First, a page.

We left the VHF on Channel 23 all night Wednesday night, listening in a half sleepy stupor of force 5 – 7 winds and the odd promise to drop to around force 4. Those of you who know Wight Mistress will know that she needs at least a 4 to get going.
As the dulcet tones of the on-watch Solent Coastguard operator (our friend Garry Hall, who is also an RYA Examiner, ex Army Skipper and all round bon oeuf) washed over us with more of the same, we thought ‘$£%$% it, let’s go anyway’
Up at 0435, we decided that if it was going to blow a bit, we would take off the trusty (and horrendously baggy) giant genoa (sail at the front for the uninitiated) and fit our brand spanking new one (a bit smaller, wrong colour protective strip but who cares.)
We slipped from Newtown Creek at 0550, the engine running for precisely 10 minutes just to get two sleepy people out of Newtown Creek while hoisting sails and generally making Wight Mistress look ship-shape and Bristol fashion.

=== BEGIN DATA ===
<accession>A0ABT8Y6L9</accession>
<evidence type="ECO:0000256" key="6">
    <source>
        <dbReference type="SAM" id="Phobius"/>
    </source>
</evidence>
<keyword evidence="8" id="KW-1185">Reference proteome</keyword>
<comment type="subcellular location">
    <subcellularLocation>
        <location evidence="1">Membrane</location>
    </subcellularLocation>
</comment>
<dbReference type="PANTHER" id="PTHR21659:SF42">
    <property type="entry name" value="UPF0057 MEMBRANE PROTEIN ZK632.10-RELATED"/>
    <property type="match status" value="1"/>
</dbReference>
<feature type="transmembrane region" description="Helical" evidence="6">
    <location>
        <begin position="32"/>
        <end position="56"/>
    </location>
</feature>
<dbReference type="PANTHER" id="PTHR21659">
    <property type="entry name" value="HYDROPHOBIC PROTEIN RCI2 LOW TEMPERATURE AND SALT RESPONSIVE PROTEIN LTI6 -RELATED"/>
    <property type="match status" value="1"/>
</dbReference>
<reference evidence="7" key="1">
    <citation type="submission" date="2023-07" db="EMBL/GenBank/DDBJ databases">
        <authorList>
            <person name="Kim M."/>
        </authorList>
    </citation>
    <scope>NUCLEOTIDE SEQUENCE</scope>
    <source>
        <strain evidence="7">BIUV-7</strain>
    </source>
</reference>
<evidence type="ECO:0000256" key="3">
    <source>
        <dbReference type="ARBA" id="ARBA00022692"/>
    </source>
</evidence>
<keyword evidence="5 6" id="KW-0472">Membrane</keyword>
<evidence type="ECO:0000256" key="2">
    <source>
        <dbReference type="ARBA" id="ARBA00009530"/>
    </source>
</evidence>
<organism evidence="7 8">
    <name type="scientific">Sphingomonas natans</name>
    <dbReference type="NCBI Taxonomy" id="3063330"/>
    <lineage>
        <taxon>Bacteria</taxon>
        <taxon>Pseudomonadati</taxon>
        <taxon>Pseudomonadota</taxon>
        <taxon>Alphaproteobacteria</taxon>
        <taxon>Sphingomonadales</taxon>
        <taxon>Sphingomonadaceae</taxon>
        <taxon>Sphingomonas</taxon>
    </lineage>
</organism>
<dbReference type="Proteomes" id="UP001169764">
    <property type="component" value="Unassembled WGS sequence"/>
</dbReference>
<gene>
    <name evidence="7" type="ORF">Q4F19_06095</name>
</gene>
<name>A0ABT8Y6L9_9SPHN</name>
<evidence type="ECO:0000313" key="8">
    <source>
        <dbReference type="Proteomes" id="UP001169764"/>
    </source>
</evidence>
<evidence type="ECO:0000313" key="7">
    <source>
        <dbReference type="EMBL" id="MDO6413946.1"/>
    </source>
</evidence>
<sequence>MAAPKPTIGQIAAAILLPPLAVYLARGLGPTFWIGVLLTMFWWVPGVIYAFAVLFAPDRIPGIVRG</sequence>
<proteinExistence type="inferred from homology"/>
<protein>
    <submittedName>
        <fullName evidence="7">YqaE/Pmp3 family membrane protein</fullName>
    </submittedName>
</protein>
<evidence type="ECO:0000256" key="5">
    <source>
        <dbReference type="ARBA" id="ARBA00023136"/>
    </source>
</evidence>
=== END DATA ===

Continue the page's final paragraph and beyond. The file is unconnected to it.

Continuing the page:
7 good tacks later (that new genoa is GOOOOOOODDD!!!!) and we were at Bridge westerly cardinal mark 0745 ( a good point to turn south, even if the overfalls were having a good morning. Engine on for another 5 minutes to push us through the lumpy stuff and then we settled in to a flying beam reach all the way to the eastern entrance to Cherbourg, arriving and dropping sails just outside marina at Port Chantereyne at 1945 BST (2045 French Summertime) From now on and until further notice, Wight Mistress Standard Time is French time (summer for now)
Oh boy, talk about knackered. It was a lively ride across. WM was literally flying along at up to 7 knots, unheard of before the new feathering prop, clean hull and spanking brand new sail. It was really exhilarating – not normally a word associated with Fishers. Stats: Average speed 5.4 knots, max 7.5 knots
3.6 litres of diesel consumed in the whole trip. We went straight to bed and didn’t wake until 1050 this morning.